U.S. vs. Australia - Two squads promise a battle in the water

Wednesday, August 11, 2004

ATHENS, Greece -- No home crowds, an outdoor pool and maybe even a tougher American team this time around. Everything's shaping up just fine for the Australian swimmers at the Athens Games.

Ian Thorpe & Co. are competing far from Sydney, where they won 18 medals in 2000, but they said that's giving them a chance to relax -- even as a showdown looms with U.S. star Michael Phelps.

Backstroker Matt Welsh insisted he loves the roofless pool in Athens; first-time Olympian Libby Lenton cried tears of joy just to see it.

And the Americans? Hey, the pool has eight lanes and Phelps only takes up one of them.

"There are a lot of other countries out there other than the red, white and blue," Aussie coach Leigh Nugent said Tuesday.

In 2000, the swimming rivalry between the Australians and Americans turned into one of the highlights of the games. Gary Hall Jr. famously predicted that the U.S. team would smash the Aussies "like guitars" (and the Americans did win 33 medals), but it was the Australians who did an air jam after Thorpe overcame Hall in the last leg of the 400-meter freestyle relay.

This time around, the Americans are talking about topping their Sydney medal take and Phelps, regarded by many as the greatest swimmer in the world right now, is aiming for eight golds.

"This could be one of the strongest teams since the '76 team," Eddie Reese, the U.S. men's coach, said recently.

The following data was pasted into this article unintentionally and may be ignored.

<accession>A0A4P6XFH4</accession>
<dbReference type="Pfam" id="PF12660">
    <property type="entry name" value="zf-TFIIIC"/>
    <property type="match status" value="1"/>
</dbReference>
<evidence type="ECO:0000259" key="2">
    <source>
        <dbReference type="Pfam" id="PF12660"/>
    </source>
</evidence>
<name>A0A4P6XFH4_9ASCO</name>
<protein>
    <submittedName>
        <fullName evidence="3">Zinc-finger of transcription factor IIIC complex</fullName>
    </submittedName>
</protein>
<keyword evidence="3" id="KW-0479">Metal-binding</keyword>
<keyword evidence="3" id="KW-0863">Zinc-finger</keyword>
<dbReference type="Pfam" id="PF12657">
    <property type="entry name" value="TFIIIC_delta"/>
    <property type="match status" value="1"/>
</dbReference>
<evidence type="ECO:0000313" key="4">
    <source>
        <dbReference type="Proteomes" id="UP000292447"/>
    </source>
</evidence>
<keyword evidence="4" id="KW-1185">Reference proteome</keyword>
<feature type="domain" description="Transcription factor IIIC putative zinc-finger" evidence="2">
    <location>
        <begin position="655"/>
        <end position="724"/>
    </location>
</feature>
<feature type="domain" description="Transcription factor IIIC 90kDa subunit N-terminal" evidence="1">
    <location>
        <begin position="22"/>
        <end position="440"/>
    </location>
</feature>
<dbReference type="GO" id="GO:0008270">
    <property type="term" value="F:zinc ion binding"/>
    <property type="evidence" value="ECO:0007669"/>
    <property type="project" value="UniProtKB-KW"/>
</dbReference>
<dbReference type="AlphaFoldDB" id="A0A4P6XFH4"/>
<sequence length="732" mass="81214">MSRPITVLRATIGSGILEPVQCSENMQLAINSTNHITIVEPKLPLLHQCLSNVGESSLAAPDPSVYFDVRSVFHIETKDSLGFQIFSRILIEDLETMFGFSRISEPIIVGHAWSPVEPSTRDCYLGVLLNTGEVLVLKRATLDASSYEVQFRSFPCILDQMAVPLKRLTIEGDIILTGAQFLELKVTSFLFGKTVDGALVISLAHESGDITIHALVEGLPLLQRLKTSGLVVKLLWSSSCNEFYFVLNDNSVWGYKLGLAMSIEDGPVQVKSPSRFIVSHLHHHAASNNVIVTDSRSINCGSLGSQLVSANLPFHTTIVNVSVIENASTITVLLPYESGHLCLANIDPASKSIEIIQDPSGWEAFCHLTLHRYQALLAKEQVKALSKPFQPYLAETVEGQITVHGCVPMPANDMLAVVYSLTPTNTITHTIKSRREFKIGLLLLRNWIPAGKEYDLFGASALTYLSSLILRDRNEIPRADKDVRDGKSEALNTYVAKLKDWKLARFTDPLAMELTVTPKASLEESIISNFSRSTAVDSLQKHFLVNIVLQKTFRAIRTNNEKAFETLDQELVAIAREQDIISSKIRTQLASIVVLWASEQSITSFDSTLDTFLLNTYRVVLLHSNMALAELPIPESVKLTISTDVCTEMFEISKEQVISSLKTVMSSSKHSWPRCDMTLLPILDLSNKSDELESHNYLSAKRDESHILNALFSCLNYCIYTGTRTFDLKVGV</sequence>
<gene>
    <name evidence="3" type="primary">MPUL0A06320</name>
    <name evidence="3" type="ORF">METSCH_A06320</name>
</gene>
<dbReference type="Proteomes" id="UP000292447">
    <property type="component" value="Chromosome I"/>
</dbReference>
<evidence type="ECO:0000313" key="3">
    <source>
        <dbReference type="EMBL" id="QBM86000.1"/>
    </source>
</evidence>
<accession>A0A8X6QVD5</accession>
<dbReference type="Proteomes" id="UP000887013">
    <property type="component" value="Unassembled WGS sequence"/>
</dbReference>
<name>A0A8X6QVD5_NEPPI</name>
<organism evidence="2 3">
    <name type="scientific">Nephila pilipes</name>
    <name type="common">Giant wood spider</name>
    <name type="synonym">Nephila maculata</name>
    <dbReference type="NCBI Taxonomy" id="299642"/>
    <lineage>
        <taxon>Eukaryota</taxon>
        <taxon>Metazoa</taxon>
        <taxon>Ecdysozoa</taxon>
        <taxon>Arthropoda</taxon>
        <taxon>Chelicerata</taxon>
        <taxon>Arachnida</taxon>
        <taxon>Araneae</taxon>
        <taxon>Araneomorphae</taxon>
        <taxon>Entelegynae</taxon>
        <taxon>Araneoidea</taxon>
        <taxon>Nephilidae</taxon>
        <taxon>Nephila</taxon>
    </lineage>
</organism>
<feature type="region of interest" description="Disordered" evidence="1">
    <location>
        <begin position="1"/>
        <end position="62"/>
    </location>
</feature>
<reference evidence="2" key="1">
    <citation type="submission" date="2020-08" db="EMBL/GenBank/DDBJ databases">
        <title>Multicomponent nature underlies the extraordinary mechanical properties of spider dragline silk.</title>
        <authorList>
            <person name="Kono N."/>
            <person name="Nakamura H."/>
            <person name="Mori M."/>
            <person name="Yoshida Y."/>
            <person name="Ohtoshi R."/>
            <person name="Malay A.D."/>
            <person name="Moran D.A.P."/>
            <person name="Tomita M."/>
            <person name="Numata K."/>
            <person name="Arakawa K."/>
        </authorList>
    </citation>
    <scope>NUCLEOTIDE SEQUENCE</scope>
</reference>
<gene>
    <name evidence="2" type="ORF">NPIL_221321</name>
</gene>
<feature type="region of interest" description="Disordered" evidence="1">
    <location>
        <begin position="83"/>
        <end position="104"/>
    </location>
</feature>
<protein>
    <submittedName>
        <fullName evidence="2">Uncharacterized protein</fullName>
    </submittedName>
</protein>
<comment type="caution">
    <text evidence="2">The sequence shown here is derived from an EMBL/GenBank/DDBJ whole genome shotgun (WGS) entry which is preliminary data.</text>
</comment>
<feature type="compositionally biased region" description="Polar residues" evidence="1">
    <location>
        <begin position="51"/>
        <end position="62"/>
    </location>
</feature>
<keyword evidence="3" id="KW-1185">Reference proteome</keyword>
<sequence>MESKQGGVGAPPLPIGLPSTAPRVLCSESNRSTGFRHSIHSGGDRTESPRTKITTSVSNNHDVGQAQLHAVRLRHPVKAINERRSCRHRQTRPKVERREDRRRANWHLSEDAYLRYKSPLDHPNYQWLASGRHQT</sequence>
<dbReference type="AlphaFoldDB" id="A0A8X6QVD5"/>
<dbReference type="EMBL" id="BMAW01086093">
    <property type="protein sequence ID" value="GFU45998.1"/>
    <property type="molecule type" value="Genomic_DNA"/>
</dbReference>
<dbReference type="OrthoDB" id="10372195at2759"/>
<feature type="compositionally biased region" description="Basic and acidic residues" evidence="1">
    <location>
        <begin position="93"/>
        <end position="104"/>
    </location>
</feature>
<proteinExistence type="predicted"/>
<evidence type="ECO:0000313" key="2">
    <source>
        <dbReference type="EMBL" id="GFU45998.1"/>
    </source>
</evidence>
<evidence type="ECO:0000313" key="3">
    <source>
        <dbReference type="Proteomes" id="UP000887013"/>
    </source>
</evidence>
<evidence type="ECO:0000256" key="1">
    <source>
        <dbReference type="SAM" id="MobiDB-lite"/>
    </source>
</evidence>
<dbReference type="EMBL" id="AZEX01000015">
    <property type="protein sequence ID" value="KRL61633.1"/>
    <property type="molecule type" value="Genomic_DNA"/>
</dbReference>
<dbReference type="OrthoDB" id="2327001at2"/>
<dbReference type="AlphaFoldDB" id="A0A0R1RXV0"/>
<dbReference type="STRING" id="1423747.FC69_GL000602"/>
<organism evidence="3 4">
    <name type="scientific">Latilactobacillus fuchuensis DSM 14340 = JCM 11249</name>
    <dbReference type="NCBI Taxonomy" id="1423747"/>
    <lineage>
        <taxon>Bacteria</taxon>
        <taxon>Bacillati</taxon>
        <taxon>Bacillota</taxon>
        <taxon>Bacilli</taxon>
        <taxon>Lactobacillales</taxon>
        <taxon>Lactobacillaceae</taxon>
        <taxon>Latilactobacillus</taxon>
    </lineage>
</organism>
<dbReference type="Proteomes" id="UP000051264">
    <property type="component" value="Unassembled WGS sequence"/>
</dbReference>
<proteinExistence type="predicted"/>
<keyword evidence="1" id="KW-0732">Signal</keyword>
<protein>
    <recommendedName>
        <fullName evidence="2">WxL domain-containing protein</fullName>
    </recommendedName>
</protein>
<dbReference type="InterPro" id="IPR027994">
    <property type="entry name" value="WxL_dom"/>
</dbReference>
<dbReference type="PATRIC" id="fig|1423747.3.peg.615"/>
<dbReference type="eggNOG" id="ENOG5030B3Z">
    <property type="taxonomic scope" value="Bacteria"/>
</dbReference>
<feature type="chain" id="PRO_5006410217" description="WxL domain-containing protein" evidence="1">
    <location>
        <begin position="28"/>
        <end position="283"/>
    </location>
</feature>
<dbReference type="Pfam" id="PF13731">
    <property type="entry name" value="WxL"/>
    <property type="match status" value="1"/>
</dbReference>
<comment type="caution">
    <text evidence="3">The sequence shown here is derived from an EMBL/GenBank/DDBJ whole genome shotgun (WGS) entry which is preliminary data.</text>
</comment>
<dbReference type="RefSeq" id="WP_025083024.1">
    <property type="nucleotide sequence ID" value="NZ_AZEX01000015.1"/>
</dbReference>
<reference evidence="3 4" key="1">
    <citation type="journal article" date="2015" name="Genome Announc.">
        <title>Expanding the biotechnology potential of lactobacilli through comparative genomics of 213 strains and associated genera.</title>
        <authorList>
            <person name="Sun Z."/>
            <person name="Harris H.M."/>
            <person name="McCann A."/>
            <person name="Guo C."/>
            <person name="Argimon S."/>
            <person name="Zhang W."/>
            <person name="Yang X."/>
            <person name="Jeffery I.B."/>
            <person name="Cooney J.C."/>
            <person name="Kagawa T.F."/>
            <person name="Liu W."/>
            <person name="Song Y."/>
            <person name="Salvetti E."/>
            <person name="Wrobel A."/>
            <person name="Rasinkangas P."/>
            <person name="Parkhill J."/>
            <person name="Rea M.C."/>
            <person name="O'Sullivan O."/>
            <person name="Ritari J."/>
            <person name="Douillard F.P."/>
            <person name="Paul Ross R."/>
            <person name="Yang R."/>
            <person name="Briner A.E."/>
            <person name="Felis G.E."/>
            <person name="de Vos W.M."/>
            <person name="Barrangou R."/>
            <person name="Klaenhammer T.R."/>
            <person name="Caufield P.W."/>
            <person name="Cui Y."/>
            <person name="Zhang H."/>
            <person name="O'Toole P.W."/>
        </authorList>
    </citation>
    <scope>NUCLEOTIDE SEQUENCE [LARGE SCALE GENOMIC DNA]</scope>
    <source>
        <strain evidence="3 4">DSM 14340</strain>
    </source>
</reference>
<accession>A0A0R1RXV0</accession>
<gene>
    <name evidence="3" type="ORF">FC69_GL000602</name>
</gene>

Thorpe and Grant Hackett, winner of two golds in Sydney, were careful not to say anything outright antagonistic about the Americans at a packed news conference -- but they seemed at least ready to poke the U.S. team a little.

Winner of three golds and two silvers in Sydney, the "Thorpedo" announced that "I don't swim for medals, I swim for performance. The differene is you have control over your own performance, not where you come in a race." Explain that to Hall and to Phelps, who says he can't wait for his lone head-to-head matchup against Thorpe, in the 200 freestyle.

Speaking about financial bonuses -- Speedo is offering Phelps $1 million if he equals or breaks Mark Spitz's record of seven golds at one Olympics -- Hackett said that if he got such a windfall "I'd give it straight to charity."

Phelps is so talented he just might reach his goal, Hackett said, but it also sets him up -- somewhat unfairly -- for a let down. "If you win six gold medals it's going to be a disappointment, and it's a huge result," he said.

Sporting a three-day beard and blond streaks in his hair, Thorpe got rock-star treatment from the throng of photographers at the news conference, but the pressure on him and the other Aussies is just a bit less relentless than it was in Sydney. Thorpe said that, even though he still finds himself hounded even in the athletes' village, he and his teammates can chill out in a sort of village green in the Australian section.

"I suppose that experience (of competing at home) brings a lot of pressure," said Petria Thomas, a four-time medal winner appearing in her third Olympics. "I think I feel a lot more relaxed coming over here."

Nugent, who said Australia is fielding its deepest team since the Munich Olympics in 1972, dismissed concerns about the Olympic pool overheating under the relentless Grecian sun. For one thing, wind would actually slow down times more, he said. And for another, conditions are the same for everybody.

"We haven't come here to set world records," he said. "We've come here to compete in the Olympics."

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